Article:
The same positive mood was reflected in the seminar jointly organised by ACMA and Karnataka Udyog Mitra (KUM) in Bangalore on February 28. In his opening speech, Naoyoshi Noguchi, chief director general, JETRO, New Delhi, said: “Japanese auto component manufacturers, primarily SMEs, are keen to establish production units in Karnataka and Tamil Nadu.” The seminar titled ‘Advantage Karnataka: Destination for Auto & Engineering Sector’ also attracted 75 Indian auto and allied companies, which have interacted with Japanese counterparts for potential business opportunities. Noguchi said that of India’s three auto clusters – Bangalore-Chennai, Pune-Gujarat and Delhi – the Bangalore-Chennai industrial corridor is emerging as the most promising destination for Japanese auto companies to set up manufacturing units. (In fact, the finance minister made a reference to this as part of his infrastructure proposals in the Budget 2013-14). While Toyota Kirloskar Motor already has operations at Bidadi, near Bangalore, Honda Motorcycle & Scooter India is setting up its third two-wheeler plant at Narsapura in Karnataka. The road connectivity (a national highway connecting Bangalore-Chennai) and port connectivity, particularly Mangalore and Chennai, are added advantages. In addition to Toyota and Honda, Noguchi said component supplier Aisin and other Japanese companies like Sony, Komatsu and Hitachi are also intensifying their activities in the state. Toyota Kirloskar Motor’s (TKM) managing director Hiroshi Nakagawa said, “Currently the Indian market is slightly slow but it will pick up. India is a very important market that Toyota is looking at.” Nakagawa's view is that both Karnataka and Tamil Nadu will grow in a big way. Since its inception 10 years ago, TKM has grown exponentially to achieve its current production capacity of 310, 000 vehicles a year. He said the company currently has 6,500 employees. Nakagawa added that several Japanese companies are interested in investing in India, but they also have their own concerns related to business model, infrastructure, law and order, government, human resource, labour and industrial relations. Referring to human resource, he said that Karnataka, in particular, has a high potential labour force. He also elaborated on the facilities extended by TKM to employees to maintain cordial relations between management and employees that has resulted in the carmaker witnessing much growth in the past decade in Karnataka. He said the Bangalore-Chennai industrial corridor is one area where the Japanese government is also trying to put lot of efforts.
According to Raj Kumar Khatri, secretary, Infrastructure Development Department, government of Karnataka, the development of the Bangalore-Chennai and Bangalore-Mumbai infrastructure corridors will attract a massive level of investment to Karnataka. “Japan has shown a lot of interest in developing the Chennai-Bangalore Corridor and the United Kingdom also wants to contribute in building the Bangalore-Mumbai Corridor. We also want to propose extending the corridor to Mangalore,” he added. He also said these industrial corridors require ‘clean power’ to run the industrial units. Already, he said the natural gas pipeline has been laid from Dabhol in Maharashtra to Bangalore by Gas Authority of India Ltd (GAIL) and tested last month. Toyota Kirloskar Auto Parts (TKAP), which has its production facility near Bangalore, is the first industrial unit in Karnataka to get natural gas through the Dabhol-Bangalore gas pipeline to run its captive power plant. So, Khatri said, the source for natural power is available on the national highway connecting Bangalore-Mumbai and will be a positive factor for prospective investors. M Maheswar Rao, Commissioner for Industrial Development and Director of Industries and Commerce, government of Karanataka said Karnataka is the fourth largest state in automotive production in India. Regions like Hoskote, Bidadi, Ramanagar and Dharwad are existing auto clusters while the state government is developing new auto clusters in Shimoga and Belgaum and Hubli-Dharwad.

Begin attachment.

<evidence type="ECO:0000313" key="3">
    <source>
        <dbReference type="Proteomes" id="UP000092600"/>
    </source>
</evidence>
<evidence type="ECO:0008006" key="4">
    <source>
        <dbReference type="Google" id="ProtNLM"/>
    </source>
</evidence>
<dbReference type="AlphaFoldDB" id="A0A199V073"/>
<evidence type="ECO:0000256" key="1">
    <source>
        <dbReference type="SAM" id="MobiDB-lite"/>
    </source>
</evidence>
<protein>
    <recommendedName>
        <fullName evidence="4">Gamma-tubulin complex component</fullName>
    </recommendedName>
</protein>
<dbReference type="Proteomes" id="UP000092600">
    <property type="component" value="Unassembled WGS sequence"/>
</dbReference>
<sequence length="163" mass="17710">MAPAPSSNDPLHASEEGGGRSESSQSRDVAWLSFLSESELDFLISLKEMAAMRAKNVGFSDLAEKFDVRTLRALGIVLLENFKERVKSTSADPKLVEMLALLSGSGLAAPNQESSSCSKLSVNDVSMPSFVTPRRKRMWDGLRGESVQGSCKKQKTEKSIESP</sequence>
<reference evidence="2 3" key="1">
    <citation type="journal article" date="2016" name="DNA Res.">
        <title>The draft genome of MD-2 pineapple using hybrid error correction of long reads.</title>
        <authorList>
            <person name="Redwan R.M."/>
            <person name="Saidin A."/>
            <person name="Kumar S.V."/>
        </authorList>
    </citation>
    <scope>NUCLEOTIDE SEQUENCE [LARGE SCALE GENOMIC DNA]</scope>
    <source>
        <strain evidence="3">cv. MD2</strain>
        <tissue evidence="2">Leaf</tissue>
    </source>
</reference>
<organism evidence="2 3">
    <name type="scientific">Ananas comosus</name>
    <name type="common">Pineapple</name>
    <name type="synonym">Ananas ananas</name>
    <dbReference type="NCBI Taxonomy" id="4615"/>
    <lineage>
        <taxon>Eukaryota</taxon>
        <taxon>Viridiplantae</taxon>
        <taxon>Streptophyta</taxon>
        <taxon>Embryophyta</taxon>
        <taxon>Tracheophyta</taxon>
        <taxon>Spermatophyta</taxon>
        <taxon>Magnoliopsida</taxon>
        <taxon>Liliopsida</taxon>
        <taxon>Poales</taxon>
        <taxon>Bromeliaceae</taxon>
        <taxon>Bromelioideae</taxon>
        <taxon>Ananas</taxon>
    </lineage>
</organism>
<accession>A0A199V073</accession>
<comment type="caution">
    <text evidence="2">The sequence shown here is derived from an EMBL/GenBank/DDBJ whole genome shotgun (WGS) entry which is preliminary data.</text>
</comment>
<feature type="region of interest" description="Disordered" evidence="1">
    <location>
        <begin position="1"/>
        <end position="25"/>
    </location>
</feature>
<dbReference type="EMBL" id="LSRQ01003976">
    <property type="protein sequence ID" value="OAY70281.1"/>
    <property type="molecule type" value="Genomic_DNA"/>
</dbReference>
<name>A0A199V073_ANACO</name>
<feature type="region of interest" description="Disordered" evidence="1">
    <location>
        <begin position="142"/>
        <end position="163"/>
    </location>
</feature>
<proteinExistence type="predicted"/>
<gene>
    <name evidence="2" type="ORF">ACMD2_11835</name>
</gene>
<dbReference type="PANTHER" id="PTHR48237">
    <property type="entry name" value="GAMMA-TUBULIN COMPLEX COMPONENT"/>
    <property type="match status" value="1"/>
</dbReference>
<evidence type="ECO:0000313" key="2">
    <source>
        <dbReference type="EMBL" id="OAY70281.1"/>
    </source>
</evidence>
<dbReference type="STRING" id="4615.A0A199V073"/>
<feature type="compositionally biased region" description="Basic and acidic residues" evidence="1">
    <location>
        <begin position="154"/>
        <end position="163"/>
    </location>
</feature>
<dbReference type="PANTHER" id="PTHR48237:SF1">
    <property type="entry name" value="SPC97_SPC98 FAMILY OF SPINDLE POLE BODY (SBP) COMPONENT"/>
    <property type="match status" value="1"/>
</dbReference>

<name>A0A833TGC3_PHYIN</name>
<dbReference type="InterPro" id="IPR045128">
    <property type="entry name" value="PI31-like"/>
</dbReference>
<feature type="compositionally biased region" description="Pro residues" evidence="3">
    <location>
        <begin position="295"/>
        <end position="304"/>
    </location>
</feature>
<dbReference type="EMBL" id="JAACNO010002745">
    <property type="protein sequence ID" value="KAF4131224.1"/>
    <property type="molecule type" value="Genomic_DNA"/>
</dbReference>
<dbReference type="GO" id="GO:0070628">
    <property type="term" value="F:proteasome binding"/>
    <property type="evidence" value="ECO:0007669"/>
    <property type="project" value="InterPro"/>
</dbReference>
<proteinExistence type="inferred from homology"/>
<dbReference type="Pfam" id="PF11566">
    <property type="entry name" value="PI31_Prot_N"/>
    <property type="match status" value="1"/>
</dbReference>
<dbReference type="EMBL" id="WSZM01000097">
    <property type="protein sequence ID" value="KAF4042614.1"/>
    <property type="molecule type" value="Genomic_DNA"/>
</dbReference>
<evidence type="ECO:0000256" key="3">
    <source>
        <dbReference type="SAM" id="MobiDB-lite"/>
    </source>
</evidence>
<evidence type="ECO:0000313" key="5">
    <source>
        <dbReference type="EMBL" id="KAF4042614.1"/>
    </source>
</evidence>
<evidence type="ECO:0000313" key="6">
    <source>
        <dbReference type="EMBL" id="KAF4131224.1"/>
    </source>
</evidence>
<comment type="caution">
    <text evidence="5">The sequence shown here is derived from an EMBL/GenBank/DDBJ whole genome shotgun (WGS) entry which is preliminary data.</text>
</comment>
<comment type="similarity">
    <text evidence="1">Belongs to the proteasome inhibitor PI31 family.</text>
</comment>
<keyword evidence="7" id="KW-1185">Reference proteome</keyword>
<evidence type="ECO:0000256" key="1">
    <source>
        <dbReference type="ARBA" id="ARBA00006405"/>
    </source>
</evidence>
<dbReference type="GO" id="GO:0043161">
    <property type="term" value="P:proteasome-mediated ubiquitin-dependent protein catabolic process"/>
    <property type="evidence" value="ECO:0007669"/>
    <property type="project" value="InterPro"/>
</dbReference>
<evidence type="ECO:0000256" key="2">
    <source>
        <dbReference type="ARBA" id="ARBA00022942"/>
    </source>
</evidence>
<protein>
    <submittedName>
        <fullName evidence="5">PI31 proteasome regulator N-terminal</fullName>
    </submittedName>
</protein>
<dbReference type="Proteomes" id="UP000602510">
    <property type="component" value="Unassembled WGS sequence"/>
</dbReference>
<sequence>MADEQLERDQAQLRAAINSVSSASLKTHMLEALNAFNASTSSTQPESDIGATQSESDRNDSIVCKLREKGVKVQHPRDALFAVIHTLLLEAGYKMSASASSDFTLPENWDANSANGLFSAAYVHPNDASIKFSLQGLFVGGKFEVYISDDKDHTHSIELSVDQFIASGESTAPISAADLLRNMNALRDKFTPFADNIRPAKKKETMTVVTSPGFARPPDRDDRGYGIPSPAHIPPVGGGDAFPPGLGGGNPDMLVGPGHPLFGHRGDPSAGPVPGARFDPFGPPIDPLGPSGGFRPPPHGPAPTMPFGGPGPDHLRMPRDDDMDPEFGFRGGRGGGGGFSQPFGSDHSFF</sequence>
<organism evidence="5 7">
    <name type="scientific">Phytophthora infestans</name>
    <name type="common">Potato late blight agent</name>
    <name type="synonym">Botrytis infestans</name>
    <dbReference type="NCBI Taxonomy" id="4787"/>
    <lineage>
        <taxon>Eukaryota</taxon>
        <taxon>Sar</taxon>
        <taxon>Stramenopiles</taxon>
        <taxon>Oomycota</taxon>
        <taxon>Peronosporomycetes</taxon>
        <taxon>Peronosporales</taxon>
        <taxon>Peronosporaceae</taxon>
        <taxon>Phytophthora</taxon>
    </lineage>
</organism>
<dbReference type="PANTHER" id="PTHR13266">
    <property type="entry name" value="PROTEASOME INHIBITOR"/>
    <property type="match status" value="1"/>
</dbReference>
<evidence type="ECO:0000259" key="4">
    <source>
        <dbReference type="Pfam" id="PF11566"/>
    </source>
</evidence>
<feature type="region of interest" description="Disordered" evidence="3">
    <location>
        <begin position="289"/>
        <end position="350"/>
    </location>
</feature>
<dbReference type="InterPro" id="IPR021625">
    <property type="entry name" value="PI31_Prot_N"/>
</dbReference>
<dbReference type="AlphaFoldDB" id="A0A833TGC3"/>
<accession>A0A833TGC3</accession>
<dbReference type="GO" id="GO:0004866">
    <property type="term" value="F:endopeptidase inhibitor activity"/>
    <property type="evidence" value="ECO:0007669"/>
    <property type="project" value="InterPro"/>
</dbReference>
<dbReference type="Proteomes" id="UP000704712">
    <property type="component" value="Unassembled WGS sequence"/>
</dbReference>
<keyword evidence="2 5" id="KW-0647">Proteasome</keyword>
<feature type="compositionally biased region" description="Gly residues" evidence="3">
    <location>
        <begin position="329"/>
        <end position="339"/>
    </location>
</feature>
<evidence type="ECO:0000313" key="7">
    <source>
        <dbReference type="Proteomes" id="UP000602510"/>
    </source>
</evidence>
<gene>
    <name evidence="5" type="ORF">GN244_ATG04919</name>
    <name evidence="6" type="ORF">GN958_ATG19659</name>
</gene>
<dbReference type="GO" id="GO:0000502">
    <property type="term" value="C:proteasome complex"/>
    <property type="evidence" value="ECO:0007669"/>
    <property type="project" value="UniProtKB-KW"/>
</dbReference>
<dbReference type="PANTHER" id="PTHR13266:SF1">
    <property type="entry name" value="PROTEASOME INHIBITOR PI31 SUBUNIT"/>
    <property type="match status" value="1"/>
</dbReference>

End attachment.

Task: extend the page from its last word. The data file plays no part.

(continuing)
He said Karnataka is the manufacturing hub for Toyota, Volvo, TVS, Tata Marcopolo, L&T Komatsu, Mahindra Reva Electric Vehicles, Bosch Ltd and JK Tyres. As advantages, he said the state has one of the country’s largest foundry industry clusters at Belgaum and it is the second largest state housing iron reserves and the country’s third largest producer of steel.
He said the state has been offering special package of incentives for high-value investments in the auto sector. The offers include investment promotion subsidy to MSMEs, exemption from stamp duty and concessional registration charges, refund of conversion fee, exemption from entry tax and electricity duty, incentives for export oriented units, and interest-free loans on VAT. The Indian tour of Japanese delegates included a visit to the Toyota Kirloskar Motor plant and Bill Forge in Jigini industrial estate, near Bangalore. Some of these SEMs are already supplying parts to Toyota in Japan. If there is an opportunity, they may set up their shops near Bangalore to cater to the needs of TKM, said Deepak Anand, a JETRO official in Bangalore.
Japanese auto and allied sector SMEs are also assessing the feasibility of setting up their units in the upcoming Special Economic Zone (SEZ) promoted by the GMR Group in Hosur, 40km from Bangalore. Hosur, which is where OEMs and suppliers like Ashok Leyland, TVS and Avtec have manufacturing facilities, is one of the major automotive ancillary hubs in South India. As per JETRO’s estimate, at present, Bangalore has 230 Japanese companies, a majority of them catering to the auto industry. Around 50 companies were added last year and on an average, the number of Japanese companies is increasing at above 20 percent every year. According to JETRO’s statistics, Japanese companies have, in the past decade, contributed 15-20 percent of the $9.3 billion which has come into Karnataka via foreign direct investment (FDI).
Overall, the mood at both the seminars seemed to suggest that the short-term blips in the Indian economic scenario are nothing to worry about when it comes to future planning.